Alan Cordova / Flickr

It appears more likely that Washington lawmakers will go into an overtime session. The regular 105-day session ends this Sunday. But the House and Senate, along with the governor, still have to agree on a two-year budget deal. Even if a deal was at hand—and it doesn’t appear one is—they’d be cutting it close.

U.S. Department of Transportation

Gov. Jay Inslee and lawmakers want to move swiftly to crack down on repeat drunk drivers. This after two recent high profile tragedies in Seattle. But on Thursday, they got some pushback from judges, prosecutors, civil libertarians and even the restaurant industry.

It’s a classic case of the devil’s in the details. Take ignition interlock devices. There’s a proposal to install them at the impound lot after a drunk driver is arrested. But the installers say that isn’t technically feasible and lawyers question whether it’s legal prior to a conviction.

Gov. Jay Inslee says he would apply a “broad” interpretation to the term “law enforcement” when issuing fictitious driver’s licenses to undercover agents. The governor’s comment follows our report that the CIA has obtained nearly 300 so-called confidential Washington driver’s licenses since 2007.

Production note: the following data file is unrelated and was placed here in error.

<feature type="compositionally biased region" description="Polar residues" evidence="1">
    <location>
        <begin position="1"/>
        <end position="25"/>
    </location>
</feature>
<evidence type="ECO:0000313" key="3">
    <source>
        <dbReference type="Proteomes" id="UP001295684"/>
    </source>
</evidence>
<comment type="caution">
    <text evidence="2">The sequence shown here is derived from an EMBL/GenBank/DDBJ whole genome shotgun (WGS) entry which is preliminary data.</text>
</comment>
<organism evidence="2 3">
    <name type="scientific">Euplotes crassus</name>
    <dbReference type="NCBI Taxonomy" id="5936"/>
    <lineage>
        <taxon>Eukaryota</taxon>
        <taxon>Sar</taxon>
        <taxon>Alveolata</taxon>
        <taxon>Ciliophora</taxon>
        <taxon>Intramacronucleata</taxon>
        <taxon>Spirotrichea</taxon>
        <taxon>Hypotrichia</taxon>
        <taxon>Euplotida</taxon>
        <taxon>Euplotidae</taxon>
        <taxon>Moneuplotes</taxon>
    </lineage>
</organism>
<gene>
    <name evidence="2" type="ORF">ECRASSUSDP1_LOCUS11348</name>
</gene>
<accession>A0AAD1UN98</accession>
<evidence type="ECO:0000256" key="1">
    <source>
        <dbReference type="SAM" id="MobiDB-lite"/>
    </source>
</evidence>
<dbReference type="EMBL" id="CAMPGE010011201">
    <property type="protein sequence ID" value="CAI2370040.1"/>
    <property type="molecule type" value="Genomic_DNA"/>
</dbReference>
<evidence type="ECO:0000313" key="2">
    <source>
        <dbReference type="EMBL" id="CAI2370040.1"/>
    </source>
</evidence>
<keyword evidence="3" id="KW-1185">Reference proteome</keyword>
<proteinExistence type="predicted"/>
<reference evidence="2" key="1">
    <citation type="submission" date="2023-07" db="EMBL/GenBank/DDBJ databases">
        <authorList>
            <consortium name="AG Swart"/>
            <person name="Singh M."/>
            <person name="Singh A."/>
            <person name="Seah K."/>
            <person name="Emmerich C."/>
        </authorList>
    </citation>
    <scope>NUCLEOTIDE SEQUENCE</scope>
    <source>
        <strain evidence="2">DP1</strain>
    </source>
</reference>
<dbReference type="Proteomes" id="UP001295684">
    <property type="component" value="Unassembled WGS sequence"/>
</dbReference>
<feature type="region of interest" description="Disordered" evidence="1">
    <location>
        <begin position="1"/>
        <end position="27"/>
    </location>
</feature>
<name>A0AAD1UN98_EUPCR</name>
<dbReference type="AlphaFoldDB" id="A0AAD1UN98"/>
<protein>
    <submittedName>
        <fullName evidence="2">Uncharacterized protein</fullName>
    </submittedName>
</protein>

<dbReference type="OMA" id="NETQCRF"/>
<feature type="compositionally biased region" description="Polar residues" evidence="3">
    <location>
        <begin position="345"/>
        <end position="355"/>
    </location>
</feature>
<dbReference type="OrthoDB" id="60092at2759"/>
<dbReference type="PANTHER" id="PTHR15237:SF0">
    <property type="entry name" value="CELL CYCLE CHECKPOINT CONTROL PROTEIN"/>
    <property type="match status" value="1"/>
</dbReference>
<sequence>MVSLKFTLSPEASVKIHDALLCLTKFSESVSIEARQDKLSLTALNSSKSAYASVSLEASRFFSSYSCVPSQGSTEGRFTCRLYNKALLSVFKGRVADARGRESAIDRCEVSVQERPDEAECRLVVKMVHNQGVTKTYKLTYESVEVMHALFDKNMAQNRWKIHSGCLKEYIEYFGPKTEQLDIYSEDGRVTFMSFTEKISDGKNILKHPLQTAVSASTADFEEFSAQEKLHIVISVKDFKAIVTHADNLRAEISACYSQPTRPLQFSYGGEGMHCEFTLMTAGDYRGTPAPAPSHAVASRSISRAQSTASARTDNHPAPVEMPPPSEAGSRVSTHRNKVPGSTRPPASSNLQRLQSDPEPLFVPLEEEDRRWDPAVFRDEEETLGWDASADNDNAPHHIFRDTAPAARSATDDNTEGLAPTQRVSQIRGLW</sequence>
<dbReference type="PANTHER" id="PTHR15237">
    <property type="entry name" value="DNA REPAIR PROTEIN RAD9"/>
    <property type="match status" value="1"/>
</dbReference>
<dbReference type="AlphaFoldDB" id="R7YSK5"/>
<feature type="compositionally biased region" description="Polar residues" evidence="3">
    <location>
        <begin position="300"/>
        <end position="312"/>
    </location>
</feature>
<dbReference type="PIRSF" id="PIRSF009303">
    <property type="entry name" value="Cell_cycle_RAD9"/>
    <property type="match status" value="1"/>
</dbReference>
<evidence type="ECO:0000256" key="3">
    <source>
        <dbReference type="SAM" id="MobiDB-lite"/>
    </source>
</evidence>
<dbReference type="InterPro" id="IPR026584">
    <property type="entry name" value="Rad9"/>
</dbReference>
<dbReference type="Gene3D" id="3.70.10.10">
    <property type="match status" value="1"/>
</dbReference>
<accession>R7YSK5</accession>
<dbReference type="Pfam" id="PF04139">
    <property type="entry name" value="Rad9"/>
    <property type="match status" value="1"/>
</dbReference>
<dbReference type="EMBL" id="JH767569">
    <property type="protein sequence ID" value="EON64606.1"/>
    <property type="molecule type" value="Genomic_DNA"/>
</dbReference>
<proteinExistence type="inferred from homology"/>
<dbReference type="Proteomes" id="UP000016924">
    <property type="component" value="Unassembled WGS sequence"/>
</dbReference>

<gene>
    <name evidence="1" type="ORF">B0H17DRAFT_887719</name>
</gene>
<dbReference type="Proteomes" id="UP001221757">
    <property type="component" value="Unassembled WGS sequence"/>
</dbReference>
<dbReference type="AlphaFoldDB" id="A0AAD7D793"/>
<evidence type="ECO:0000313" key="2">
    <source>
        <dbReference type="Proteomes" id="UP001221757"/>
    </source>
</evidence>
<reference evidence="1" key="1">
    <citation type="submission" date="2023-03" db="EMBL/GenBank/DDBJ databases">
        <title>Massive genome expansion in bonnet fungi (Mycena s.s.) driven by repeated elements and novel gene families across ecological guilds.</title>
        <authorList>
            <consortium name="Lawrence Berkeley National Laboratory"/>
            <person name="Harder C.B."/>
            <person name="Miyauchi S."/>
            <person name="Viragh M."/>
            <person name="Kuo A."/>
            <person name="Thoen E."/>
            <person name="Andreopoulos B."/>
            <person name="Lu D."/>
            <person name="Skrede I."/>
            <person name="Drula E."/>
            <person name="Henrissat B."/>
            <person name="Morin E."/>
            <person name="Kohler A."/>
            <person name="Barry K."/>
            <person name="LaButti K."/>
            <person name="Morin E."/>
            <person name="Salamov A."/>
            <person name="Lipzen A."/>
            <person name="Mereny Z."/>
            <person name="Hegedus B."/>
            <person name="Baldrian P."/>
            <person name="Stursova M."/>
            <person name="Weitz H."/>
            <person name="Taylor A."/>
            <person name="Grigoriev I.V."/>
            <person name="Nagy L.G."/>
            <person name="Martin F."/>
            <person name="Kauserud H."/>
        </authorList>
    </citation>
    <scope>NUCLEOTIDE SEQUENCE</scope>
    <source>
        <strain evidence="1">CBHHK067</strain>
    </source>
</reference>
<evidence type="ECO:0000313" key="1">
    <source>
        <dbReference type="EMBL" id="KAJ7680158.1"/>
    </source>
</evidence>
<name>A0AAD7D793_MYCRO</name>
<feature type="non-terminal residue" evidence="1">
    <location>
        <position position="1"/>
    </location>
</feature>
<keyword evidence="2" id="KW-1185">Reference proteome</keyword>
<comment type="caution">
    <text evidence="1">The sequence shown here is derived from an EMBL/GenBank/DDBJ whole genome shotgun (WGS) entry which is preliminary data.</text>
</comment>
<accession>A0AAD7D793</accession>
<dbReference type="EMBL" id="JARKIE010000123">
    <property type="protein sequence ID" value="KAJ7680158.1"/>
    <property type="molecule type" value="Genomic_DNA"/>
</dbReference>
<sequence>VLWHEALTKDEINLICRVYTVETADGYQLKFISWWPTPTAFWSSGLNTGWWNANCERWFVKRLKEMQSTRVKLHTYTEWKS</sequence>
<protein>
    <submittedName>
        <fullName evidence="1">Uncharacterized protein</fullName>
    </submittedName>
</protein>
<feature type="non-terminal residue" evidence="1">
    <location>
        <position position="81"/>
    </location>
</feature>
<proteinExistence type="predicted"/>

The Washington House has voted to allow the Department of Licensing to continue to issue fictitious driver’s licenses to undercover police officers. But with new safeguards. Even so, the vote late Tuesday came over the objections of some Republicans.

The Department of Licensing has issued so-called confidential driver’s licenses for decades. But it never had direct authorization from the Legislature to do so. 

Austin Jenkins / Northwest News Network

Repeat drunk drivers in Washington may soon carry a scarlet letter driver’s license and have to wear an alcohol detection bracelet. Those are just two of the requirements contained in DUI legislation proposed Tuesday in Olympia.

The bipartisan plan follows two recent drunk driving tragedies in the Seattle area. 

House Public Safety Chair Roger Goodman says the ankle bracelet detects alcohol consumption and alerts authorities.

Pages